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Recital
ELEGANT PIANISM IN WATER MUSIC CHARMS HOUSE RECITAL AUDIENCE
by Terry McNeill
Sunday, September 03, 2017
A standard component of house concerts often involve listeners hearing the music but also smelling the lasagna and seeing the champagne in the adjacent kitchen. But it was not the case Sept. 3 at Sandra Shen’s Concerts Grand House Recital performance, as her riveting piano playing enthralled the sm...
Chamber
YOUNG MUSICIANS SHINE AT PIANO SONOMA CONCERT
by Lee Ormasa
Tuesday, August 01, 2017
The third in a series of four concerts by Piano Sonoma artists in residence, part of the Vino and Vibrato Series, was held August 1 in Schroeder Hall at the Green Music Center. Entitled “The Masters,” the program included works by Bach, Beethoven, Mozart and Haydn. Piano Sonoma is a summer artist-in...
Chamber
THRILLING PROGRAM CLOSES VOM CHAMBER FESTIVAL AT HANNA CENTER
by Lee Ormasa
Sunday, July 30, 2017
The finale of the two-week Valley of the Moon Music Festival closed July 30 with “The Age of Bravura” concert at the Sonoma’s Hanna Boys Center. The musical selections held to this year’s Festival theme “Schumann’s World - His Music and the Music He Loved.“ This summer Festival features chamber mus...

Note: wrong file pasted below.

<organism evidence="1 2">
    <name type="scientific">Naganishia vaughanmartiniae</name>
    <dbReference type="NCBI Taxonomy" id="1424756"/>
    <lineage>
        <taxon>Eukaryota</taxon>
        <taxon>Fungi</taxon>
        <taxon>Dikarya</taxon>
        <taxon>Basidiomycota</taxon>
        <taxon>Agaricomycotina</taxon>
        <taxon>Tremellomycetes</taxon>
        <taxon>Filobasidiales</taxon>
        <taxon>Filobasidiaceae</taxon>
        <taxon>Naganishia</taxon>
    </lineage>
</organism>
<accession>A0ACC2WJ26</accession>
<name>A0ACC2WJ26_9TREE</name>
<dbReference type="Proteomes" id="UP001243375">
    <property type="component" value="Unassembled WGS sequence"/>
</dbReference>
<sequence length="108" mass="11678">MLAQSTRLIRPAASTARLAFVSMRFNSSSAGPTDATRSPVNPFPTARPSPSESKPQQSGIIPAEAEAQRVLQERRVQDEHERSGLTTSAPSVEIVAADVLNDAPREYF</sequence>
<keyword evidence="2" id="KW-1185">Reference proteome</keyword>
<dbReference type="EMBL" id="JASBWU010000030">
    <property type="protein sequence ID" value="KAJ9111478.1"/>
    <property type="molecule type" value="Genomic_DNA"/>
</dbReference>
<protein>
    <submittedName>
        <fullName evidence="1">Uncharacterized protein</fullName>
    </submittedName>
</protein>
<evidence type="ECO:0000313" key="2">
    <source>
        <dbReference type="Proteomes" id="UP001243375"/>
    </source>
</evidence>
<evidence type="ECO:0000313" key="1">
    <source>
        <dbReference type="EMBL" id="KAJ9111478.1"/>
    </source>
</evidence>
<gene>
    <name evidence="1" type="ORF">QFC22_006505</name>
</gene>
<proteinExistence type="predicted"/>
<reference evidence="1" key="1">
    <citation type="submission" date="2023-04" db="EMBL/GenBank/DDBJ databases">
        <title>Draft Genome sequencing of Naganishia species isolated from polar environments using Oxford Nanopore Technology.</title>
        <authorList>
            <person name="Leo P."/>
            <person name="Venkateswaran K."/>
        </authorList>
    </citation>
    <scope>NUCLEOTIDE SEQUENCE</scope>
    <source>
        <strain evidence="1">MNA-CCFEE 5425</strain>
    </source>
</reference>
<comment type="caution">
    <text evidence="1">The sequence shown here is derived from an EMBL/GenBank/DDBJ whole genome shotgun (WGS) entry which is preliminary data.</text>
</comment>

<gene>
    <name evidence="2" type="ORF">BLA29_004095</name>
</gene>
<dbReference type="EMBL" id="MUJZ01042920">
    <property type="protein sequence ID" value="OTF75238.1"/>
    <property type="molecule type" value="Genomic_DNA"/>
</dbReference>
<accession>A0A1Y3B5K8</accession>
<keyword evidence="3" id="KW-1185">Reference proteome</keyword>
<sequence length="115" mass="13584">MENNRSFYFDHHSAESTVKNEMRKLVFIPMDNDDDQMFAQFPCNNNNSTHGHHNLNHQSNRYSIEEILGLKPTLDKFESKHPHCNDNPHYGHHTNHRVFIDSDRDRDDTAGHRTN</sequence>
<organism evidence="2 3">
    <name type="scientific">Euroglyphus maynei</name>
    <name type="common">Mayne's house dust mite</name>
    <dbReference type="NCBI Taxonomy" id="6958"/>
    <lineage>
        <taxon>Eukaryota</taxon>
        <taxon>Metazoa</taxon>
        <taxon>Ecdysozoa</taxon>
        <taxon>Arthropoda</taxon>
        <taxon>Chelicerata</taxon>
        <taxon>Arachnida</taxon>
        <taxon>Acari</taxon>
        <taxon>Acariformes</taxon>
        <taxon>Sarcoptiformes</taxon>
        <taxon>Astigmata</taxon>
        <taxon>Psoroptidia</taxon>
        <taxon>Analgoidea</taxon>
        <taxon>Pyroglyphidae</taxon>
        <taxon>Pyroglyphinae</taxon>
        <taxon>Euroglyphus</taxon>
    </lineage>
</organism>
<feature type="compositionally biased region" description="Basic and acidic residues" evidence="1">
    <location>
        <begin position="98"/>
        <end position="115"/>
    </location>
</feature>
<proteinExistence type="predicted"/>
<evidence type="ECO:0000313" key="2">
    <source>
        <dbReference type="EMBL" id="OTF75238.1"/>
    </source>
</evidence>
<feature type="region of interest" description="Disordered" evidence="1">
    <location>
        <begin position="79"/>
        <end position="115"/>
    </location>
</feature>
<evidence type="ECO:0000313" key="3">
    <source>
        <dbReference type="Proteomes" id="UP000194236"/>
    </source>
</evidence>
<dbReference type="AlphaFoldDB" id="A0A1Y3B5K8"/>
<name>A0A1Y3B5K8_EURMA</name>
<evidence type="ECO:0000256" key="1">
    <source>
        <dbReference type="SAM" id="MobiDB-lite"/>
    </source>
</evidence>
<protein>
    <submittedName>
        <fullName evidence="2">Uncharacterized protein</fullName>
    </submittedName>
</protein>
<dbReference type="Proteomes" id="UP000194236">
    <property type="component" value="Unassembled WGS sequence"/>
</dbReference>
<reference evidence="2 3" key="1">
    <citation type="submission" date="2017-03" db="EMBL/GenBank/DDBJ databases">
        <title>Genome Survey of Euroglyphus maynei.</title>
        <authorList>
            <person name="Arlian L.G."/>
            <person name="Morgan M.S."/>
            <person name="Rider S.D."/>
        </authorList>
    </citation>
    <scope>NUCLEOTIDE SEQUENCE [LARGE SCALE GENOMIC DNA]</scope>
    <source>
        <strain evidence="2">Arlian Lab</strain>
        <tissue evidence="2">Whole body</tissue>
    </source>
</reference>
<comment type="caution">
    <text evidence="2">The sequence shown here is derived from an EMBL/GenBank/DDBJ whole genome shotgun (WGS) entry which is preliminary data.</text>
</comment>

Chamber
PERIOD INSTRUMENTAL SOUND AT PENULTIMATE VOM FESTIVAL CONCERT
by Terry McNeill
Sunday, July 30, 2017
In the Valley of the Moon Chamber Music Festival’s penultimate concert July 30 the perennial issue of period and modern instruments was apparent. But only in the concluding Mendelssohn Trio, as the performances in the two first half works easily avoided instrumental comparisons. Clara Schumann’s t...
Chamber
ECLECTIC REPERTOIRE IN FETCHING VOM FESTIVAL CONCERT
by Terry McNeill
Saturday, July 22, 2017
One of the purposes of summer music festivals is to present unfamiliar music in an attractive and often small audience setting. The Valley of the Moon Music Festival delightfully met these requirements July 22 and 23 with two concerts in the small hall at Sonoma’s Hanna Boys Center. Classical Sono...
Recital
ADAMS' PHRYGIAN GATES HIGHLIGHTS MORKOSKI FESTIVAL PERFORMANCE
by Lee Ormasa
Saturday, July 22, 2017
Attendees at the Molly Morkoski Mendocino Music Festival recital July 22 were in for a treat, both pianistically and if they happened to buy a tasty cookie during intermission. The program included Beethoven’s Op. 27 Moonlight Sonata, Adams’ Phrygian Gates, a surprise add-on of Grieg’s Holberg Suit...